In a recent book on identity politics, Francis Fukuyama rightly noted that we humans desire both to have our dignity respected equally, and command greater respect for our achievements. These two desires are clearly irreconcilable because different practices, behaviours, and values will never command equal respect. He remains hopeful that liberal democracies have the resources to accommodate these competing urges.
There are a host of intellectuals who are more pessimistic about the West’s ability to reinvigorate itself in light of trends like identity politics that threaten implosion from within. Yet most are not too hard on the core features of classical liberalism. Others, like Patrick Deneen, see the biggest internal threats as necessary outgrowths of an overemphasis on the value of liberty. He thinks that this dominates contemporary politics in the West, as many justifications are rooted in alternative interpretations of liberty. Today, the right will justify gun ownership, private property, and the accumulation of wealth on the grounds of freedom, whereas the left will emphasize that difference must be accommodated and rewarded equally, as otherwise, one would not be truly ‘free’ to act and behave as one wishes. For the Ancients and the religious sects that founded and colonized the New World, freedom always meant the ‘freedom to be virtuous’. Liberty was a value recognized as a means to other ends that did not have their ultimate justification in the subjective preferences and desires of individuals. Deneen argues that the pursuit of liberty at the expense of other values is a recipe for civic disunity.
The crucial point that separates the sensible from the ridiculous in intellectual theories, social movements, and political visions, are the goals that they are in service of, and the means used to achieve them. There have been many an occasion where rigid value structures have excluded and marginalized unjustly. In fact, many have done so in contradiction of some of the core tenets of the principles that animate them. When goals pertaining to equality and recognition are conceived of in this way, they are worth fighting for.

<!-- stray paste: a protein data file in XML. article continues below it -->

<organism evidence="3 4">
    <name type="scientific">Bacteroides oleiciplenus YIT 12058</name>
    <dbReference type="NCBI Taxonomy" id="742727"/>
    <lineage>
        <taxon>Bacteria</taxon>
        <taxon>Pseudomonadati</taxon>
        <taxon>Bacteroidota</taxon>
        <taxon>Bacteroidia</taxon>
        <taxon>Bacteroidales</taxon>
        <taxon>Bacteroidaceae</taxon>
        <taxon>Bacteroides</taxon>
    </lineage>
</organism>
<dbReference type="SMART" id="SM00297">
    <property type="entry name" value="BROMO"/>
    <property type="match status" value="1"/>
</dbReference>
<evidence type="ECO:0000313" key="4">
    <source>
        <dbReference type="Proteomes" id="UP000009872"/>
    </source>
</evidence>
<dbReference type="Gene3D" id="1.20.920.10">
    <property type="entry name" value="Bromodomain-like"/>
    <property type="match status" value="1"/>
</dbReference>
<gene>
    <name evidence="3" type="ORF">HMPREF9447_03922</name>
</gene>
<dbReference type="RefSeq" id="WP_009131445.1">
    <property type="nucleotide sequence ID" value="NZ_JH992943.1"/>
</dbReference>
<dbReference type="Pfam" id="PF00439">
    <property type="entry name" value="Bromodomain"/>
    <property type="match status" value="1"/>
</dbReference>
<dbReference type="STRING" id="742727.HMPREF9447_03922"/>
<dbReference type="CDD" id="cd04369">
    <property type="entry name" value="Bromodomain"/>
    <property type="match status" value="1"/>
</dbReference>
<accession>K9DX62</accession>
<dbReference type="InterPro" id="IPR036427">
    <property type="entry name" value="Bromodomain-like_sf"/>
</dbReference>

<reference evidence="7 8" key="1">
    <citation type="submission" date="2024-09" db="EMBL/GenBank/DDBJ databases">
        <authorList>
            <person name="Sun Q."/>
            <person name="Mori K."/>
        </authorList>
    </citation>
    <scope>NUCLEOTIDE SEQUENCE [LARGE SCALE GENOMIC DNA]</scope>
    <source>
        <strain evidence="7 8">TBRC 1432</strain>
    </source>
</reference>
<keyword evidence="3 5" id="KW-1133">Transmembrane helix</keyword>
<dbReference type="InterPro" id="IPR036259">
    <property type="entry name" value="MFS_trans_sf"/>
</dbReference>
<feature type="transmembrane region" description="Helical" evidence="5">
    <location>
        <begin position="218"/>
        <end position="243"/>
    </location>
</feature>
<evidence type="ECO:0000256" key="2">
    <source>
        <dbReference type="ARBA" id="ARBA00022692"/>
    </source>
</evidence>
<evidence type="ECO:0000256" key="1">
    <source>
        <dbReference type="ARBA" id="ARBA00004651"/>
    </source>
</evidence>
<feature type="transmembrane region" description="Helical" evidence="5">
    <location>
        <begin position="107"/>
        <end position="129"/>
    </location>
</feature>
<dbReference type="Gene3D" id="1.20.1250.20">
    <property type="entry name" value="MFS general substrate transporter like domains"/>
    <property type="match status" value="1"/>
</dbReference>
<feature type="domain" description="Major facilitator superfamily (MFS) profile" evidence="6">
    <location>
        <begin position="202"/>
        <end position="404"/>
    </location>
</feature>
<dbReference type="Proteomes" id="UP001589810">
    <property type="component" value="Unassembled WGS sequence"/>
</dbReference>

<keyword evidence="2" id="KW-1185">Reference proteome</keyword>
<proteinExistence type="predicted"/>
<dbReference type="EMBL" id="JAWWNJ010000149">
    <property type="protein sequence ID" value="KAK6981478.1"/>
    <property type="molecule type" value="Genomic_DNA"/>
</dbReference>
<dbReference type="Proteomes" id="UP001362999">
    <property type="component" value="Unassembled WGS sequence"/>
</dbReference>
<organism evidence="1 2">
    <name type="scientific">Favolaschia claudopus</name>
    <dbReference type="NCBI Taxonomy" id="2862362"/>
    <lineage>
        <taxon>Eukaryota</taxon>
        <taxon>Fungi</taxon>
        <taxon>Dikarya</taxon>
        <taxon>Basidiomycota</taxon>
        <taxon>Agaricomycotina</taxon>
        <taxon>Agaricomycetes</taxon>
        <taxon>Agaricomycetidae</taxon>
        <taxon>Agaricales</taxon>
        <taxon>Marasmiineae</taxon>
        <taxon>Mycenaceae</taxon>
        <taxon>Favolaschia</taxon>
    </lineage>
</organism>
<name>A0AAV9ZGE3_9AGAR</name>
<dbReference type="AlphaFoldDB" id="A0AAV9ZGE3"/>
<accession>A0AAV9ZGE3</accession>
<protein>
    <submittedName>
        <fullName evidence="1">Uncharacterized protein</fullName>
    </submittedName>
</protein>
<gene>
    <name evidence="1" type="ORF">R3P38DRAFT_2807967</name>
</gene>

When movements fail to recognize difference, and seek to equalize status, the desired result is in principle impossible to achieve, and silly, or even potentially dangerous to try. The familiar move on the left is to attempt to change the meaning of words so as to make them more ‘inclusive’. Sometimes it is warranted, but often times it is not. In my view, an initiative has gone too far when it seeks to eliminate the practice of judgment and evaluation altogether in favour of the unconditional acceptance of vastly different behaviours, practices, and values.
It is important to realize that the desire to be recognized as an equal and as different exist in an unhappy tension. Moreover, this tension is a permanent one, that necessarily characterizes social relations. The balance must be always sought by carving out spaces where people can express their own values and live in their own way, while retaining a connection to the core, shared norms of the larger group.
Let us not behave like Sisyphus, who was doomed to engage in a toilsome endeavour for all of eternity; every time he rolled his boulder to the top of the hill, it rolled back down to the bottom, and he would rinse and repeat. A little recognition of the ‘other side’s’ motivations and concerns would go a long way to stifling the vicious circle of toxic animosity that is prevalent today. We might reinvigorate the political climate by paying our respects to those emphasizing one of the twin pillars of equal dignity and freedom that shape the Western tradition.